< link rel="DCTERMS.isreplacedby" href="http://davejustus.com/" >

Tuesday, March 15, 2005


Amir Taheri askes some import question in this The Australian column:

Why are so many Westerners, living in mature democracies, ready to march against the toppling of a despot in Iraq but unwilling to take to the streets in support of the democratic movement in the Middle East? Is it because many of those who will be marching in support of Saddam Hussein this month are the remnants of totalitarian groups in the West plus a variety of misinformed idealists and others blinded by anti-Americanism? Or is it because they secretly believe that the Arabs do not deserve anything better than Saddam Hussein?
I don't have an answer to these questions. I wish I did, because I think these virulent Anti-War protesters are the tip of the iceberg of a larger culteral shift that needs to be confronted (not with force, with ideas.) My evidence for this is how easily the seem to find allies, people who perhaps arn't willing to go as far in their condemnation, but are willing to include them. Certainly not everyone who was anti-war is in this category. There were are variety of valid reasons to oppose the war in Iraq. The balance of pro vs. con seemed to me to favor intervention, but I can certainly understand someone weighting the different factors another way and coming to a different conclusion. What I don't understand are those people who seem to desperately long for totalitarianism, and those who claim to hate totalitarianism, but stand should to shoulder with those who do everything they can to promote it.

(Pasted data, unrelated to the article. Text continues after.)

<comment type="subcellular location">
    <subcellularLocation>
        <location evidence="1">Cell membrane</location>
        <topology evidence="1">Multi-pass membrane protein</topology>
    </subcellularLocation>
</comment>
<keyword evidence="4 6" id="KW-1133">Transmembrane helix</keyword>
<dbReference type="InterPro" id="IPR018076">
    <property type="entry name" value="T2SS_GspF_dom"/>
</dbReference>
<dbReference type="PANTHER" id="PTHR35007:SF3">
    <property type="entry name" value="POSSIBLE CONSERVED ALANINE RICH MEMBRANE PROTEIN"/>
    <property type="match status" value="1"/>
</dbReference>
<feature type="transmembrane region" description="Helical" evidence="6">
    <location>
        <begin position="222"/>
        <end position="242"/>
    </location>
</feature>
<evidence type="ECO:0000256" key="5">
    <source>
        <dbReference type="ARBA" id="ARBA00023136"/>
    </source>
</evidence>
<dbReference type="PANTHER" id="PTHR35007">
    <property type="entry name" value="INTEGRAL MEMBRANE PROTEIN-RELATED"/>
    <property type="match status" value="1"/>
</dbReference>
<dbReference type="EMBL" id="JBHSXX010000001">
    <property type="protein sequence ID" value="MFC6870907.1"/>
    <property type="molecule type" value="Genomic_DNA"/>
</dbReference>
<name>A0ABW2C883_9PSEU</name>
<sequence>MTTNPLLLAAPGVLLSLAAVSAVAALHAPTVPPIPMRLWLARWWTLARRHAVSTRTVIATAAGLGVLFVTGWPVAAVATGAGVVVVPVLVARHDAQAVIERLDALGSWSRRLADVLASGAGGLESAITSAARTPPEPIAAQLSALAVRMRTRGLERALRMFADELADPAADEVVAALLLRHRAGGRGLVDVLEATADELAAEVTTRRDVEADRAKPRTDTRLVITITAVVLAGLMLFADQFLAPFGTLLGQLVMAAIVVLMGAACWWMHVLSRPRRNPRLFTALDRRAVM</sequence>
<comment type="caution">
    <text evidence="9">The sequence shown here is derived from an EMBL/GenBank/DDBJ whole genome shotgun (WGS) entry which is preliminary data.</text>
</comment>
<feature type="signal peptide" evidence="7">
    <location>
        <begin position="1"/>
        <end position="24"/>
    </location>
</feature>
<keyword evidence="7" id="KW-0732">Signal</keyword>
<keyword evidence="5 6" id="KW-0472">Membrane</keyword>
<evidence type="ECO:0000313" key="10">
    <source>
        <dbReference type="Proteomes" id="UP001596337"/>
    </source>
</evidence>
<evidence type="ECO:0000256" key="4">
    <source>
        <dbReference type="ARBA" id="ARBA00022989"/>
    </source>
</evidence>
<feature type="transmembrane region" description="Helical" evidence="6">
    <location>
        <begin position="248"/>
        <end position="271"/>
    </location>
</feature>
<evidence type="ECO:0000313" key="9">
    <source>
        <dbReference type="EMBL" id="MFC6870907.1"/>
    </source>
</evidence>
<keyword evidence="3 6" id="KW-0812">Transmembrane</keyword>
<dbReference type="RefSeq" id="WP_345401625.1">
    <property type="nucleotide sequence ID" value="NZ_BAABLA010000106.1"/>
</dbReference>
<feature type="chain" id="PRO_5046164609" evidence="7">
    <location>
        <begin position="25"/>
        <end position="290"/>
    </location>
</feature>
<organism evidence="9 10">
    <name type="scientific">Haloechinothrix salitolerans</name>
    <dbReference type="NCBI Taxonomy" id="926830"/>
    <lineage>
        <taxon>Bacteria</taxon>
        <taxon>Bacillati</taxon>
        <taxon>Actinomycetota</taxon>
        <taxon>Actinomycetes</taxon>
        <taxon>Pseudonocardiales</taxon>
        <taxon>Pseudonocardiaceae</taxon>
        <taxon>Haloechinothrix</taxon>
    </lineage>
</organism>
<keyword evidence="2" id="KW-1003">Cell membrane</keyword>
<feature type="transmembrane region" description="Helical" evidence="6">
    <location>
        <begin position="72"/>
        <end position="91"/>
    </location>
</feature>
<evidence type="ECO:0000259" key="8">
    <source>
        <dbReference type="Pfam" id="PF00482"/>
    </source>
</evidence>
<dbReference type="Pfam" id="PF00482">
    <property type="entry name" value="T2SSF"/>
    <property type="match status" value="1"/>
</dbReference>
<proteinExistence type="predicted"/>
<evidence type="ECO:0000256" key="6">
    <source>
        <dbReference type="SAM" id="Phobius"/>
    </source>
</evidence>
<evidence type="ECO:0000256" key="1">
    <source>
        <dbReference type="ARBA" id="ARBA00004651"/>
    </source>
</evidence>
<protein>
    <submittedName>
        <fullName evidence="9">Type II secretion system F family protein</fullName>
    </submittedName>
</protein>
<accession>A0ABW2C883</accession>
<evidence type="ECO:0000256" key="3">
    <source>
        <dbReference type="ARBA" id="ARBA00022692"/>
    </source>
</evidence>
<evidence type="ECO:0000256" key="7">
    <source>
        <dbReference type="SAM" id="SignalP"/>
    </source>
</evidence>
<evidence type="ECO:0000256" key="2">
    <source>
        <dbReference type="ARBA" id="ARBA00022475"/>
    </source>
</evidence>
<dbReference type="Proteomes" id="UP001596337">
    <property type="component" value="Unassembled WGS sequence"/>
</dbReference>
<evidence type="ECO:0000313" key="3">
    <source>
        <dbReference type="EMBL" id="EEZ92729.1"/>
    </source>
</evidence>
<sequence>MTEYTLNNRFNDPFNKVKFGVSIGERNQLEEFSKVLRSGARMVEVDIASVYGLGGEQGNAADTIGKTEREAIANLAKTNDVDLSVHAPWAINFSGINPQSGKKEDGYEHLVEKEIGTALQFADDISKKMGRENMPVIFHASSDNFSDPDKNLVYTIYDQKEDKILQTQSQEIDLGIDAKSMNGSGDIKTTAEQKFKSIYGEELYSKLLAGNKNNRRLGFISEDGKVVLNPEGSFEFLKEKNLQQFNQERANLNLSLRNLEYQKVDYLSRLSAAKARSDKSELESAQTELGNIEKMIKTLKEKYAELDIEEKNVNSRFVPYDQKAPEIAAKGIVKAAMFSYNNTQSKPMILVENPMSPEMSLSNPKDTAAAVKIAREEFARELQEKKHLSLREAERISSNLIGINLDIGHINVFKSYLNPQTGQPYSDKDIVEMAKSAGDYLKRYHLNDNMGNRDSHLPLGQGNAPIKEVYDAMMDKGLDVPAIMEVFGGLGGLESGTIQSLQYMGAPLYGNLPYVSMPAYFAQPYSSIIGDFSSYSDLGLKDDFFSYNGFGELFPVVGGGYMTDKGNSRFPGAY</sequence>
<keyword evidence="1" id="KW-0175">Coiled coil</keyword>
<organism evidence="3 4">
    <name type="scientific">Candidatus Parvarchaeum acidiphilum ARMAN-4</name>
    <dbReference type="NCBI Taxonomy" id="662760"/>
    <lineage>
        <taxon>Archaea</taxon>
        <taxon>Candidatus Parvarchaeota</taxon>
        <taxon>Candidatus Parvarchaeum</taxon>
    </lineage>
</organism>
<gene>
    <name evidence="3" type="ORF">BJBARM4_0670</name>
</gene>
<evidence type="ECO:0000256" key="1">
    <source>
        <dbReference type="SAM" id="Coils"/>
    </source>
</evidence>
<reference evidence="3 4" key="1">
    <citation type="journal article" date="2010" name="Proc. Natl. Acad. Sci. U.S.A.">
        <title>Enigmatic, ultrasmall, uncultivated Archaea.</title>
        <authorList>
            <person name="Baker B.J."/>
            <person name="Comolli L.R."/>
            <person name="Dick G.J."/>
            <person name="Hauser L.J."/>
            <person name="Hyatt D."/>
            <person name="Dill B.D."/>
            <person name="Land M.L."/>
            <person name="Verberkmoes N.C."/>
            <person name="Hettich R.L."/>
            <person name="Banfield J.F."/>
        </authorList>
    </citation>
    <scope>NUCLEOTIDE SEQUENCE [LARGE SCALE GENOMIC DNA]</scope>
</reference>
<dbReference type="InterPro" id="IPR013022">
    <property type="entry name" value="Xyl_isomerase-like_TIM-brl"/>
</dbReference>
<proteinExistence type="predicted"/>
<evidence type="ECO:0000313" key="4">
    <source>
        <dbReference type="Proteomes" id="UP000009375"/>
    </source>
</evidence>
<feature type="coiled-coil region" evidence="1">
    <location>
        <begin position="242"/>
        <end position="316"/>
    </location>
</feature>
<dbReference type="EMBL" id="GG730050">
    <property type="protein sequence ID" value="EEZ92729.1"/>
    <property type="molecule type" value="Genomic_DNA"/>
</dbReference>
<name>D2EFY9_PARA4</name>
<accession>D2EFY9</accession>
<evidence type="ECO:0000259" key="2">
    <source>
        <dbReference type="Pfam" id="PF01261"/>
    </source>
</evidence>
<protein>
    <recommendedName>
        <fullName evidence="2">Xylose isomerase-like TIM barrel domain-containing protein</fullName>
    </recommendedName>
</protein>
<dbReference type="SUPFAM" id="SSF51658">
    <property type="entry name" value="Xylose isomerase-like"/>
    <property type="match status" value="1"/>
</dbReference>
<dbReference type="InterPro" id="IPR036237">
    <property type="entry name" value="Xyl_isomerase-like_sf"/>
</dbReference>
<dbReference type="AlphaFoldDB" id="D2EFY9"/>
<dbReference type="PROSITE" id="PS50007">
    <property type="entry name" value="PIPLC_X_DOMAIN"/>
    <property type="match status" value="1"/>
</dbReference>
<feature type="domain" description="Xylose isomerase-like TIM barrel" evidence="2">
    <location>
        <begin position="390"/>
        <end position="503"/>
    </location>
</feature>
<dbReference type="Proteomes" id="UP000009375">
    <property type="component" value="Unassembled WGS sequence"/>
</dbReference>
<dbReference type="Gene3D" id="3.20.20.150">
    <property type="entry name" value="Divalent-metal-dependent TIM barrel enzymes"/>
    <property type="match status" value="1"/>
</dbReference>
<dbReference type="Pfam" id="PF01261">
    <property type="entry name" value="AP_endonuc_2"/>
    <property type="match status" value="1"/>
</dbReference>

Post a Comment

<< Home